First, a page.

Relevant standard: DIN 18035-6 Sports grounds - Part 6: Synthetic surfaces
Utilisation factors: There are many different variants and forms of artificial surfaces that can be used for sports. They have been used for decades for light athletics activities in the form of tartan tracks. Many multisport and amateur sport facilities employ artificial surfaces. Synthetics are used in particular for surfaces for outdoor basketball courts and other types of sports in which it is desirable that the ball should bounce well from the ground.
Price: The materials alone required for an artificial surface cost some €20 - €40 per square metre. That would be equivalent to €200,000 for a more extensive light athletics track. In addition to this there are also the costs of putting in place the substrate and of installation.
Maintenance: An artificial surface is relatively low-maintenance but does need to be cleaned regularly. In addition, its drainage capacity needs to be monitored.
Risk of injury: As a rule, artificial surfaces provide good impact protection and thus are unlikely to cause injuries. However, they can differ greatly in terms of quality. Not only that, but the climatic conditions and the type of activity itself can determine to a large extent the possibility of injury.
Durability: This depends mainly on quality and the extent to which the material is subject to wear. Assuming these factors conform to requirements, a surface will remain usable over many years. At the same time, damage due to vandalism can be a problem in facilities that are open to the public.
Resistance to weathering: Artificial surfaces are in general resistant to weathering. They can become very hot in warm weather but at the same time good surfaces should not melt or become warped on exposure to radiation from the sun - but this is again an aspect that is determined by quality.
Ecofriendliness: The issue here is again disposal. There are not many ways of recycling the material. Microplastics can also be released due to the wear of artificial plastic surfaces.
Structure: This involves the installation in the ground of a plastic trough with a depth of some 40 cm. Assuming the soil layers underneath are not water-permeable, a drainage layer will be required. A substrate of gravel is covered with quartz sand with rounded grain that has a diameter of 0.063/2 mm.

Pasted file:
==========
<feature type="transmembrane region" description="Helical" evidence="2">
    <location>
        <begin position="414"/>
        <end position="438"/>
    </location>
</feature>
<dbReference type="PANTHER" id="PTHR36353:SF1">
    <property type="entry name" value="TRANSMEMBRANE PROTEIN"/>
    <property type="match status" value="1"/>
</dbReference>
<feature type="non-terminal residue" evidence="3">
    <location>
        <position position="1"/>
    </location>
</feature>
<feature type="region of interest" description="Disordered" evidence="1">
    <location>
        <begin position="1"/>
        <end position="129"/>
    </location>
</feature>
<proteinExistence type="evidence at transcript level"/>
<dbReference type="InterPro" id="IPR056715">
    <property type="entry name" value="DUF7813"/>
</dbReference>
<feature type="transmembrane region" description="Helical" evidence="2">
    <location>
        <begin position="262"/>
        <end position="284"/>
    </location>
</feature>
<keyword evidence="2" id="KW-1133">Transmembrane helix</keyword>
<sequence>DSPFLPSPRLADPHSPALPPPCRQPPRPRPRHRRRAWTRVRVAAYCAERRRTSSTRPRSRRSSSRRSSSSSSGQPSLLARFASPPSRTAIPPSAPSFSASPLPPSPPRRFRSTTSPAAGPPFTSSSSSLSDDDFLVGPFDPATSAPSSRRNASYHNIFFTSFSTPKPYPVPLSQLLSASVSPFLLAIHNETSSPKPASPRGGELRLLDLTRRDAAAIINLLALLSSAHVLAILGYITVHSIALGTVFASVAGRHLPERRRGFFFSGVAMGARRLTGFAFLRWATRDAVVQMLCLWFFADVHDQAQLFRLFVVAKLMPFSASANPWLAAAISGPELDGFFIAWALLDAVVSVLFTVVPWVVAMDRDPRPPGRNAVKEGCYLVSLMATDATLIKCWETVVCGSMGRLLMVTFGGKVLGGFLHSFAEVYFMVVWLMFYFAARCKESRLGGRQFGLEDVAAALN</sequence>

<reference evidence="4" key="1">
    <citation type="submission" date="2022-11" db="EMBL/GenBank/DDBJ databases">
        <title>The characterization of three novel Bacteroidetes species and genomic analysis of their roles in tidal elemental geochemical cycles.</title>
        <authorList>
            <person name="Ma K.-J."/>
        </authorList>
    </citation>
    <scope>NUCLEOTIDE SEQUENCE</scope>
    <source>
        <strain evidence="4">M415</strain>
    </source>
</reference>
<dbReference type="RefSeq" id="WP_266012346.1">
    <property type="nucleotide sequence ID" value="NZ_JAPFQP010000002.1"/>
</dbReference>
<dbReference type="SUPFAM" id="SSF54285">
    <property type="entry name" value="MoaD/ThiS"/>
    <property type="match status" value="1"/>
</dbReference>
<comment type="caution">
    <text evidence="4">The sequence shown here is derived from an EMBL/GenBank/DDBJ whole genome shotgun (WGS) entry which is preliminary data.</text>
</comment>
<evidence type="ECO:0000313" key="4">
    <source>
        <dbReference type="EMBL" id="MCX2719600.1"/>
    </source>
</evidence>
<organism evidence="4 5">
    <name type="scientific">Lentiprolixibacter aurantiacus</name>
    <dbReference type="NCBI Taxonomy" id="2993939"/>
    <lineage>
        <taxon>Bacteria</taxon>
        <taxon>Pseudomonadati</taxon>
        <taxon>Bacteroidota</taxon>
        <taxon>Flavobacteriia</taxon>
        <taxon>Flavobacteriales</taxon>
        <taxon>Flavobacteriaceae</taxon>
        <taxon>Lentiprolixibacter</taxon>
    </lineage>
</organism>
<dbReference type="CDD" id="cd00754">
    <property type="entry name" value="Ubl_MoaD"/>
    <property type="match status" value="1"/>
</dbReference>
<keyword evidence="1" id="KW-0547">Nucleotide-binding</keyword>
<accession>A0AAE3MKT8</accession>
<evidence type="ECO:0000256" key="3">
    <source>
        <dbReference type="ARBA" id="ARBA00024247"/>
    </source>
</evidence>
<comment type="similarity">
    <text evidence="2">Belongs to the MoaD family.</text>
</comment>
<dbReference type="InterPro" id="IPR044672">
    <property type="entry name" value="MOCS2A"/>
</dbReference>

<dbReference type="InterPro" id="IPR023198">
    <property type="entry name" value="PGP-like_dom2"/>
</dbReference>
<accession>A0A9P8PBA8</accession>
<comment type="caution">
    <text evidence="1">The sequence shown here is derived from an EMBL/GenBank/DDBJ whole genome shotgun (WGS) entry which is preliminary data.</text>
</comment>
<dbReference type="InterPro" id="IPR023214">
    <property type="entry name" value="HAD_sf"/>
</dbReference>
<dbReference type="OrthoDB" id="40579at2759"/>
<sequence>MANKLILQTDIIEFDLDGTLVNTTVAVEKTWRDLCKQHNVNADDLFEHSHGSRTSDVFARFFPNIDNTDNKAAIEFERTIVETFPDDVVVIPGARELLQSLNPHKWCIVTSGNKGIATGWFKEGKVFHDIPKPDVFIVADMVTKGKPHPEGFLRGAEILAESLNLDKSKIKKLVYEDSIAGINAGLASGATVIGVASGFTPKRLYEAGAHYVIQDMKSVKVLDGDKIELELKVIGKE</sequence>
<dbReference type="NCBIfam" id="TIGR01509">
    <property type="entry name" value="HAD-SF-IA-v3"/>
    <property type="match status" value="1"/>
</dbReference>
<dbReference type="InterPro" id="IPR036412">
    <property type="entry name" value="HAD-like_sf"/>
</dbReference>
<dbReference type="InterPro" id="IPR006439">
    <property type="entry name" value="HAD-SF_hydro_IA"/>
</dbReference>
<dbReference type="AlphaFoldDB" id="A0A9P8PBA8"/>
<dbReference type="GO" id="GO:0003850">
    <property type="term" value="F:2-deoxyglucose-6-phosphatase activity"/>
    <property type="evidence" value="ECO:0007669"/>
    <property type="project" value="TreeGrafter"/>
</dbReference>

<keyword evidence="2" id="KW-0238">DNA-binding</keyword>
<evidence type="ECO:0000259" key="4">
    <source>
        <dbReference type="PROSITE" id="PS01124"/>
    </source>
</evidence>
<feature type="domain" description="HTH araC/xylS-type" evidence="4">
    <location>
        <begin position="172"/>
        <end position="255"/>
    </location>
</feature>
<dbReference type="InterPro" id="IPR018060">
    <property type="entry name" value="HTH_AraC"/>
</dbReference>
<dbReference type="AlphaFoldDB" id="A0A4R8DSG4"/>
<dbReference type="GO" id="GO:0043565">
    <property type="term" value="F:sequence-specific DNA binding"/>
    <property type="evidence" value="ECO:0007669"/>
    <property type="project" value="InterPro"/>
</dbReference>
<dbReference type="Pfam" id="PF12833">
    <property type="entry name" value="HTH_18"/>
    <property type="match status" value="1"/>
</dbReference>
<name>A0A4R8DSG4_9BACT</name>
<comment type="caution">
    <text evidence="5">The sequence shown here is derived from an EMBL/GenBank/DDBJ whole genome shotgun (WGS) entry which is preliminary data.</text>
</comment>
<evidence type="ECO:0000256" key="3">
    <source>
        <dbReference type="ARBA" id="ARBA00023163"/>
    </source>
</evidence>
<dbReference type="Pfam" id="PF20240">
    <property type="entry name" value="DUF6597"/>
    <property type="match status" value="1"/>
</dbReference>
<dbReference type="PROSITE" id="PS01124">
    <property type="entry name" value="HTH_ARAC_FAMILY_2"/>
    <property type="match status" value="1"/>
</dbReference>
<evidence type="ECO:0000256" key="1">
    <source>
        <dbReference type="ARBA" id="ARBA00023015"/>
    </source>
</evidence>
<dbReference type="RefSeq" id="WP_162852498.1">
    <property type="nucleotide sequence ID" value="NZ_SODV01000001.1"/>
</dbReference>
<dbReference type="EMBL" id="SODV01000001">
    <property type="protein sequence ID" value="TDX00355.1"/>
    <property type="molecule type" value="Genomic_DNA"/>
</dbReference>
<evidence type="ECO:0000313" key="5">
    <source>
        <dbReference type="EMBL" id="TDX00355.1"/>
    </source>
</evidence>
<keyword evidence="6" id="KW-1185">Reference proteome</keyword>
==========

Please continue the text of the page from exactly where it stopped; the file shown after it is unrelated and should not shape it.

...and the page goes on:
Relevant standard: There is no specific standard but guidelines are provided by various parts of the standards for sport grounds and playgrounds.
Utilisation factors: Mainly used for beach volleyball - but can also be used for variants of tennis, soccer, badminton etc. These surfaces are generally used in the six months from April to October.
Price: The sand costs approx. €15 per tonne; some 200 tonnes sand are required for a beach volleyball field and including the transport this costs roughly €4000. The rough cost of the gravel and other materials required is €7000. It is necessary to add to this the expense of installation (and provision of drainage where necessary). On the whole, the nature and size of the facility will determine the cost.
Maintenance: The sand needs to be regularly cleaned (at least once every 12 months) and must also be renewed for reasons of hygiene. Costs here are dependent on method used and extent of work required.
Risk of injury: It is unlikely that falls on this kind of surface will result in any form of serious injury. It is safe to play on because users cannot move too rapidly on it and it will cushion impacts. At the same time, it must be borne in mind that pathogens can sustain themselves quite happily in sand and will be active here longer than they are, for example, in water.
Durability: Assuming the sand is regularly renewed and drainage continues to be effective, such surfaces can be used for decades.
Resistance to weathering: Sand surfaces should be used for sports activities only when they are dry.
Ecofriendliness: Assuming the sand is not contaminated, such a surface is very environmentally-friendly.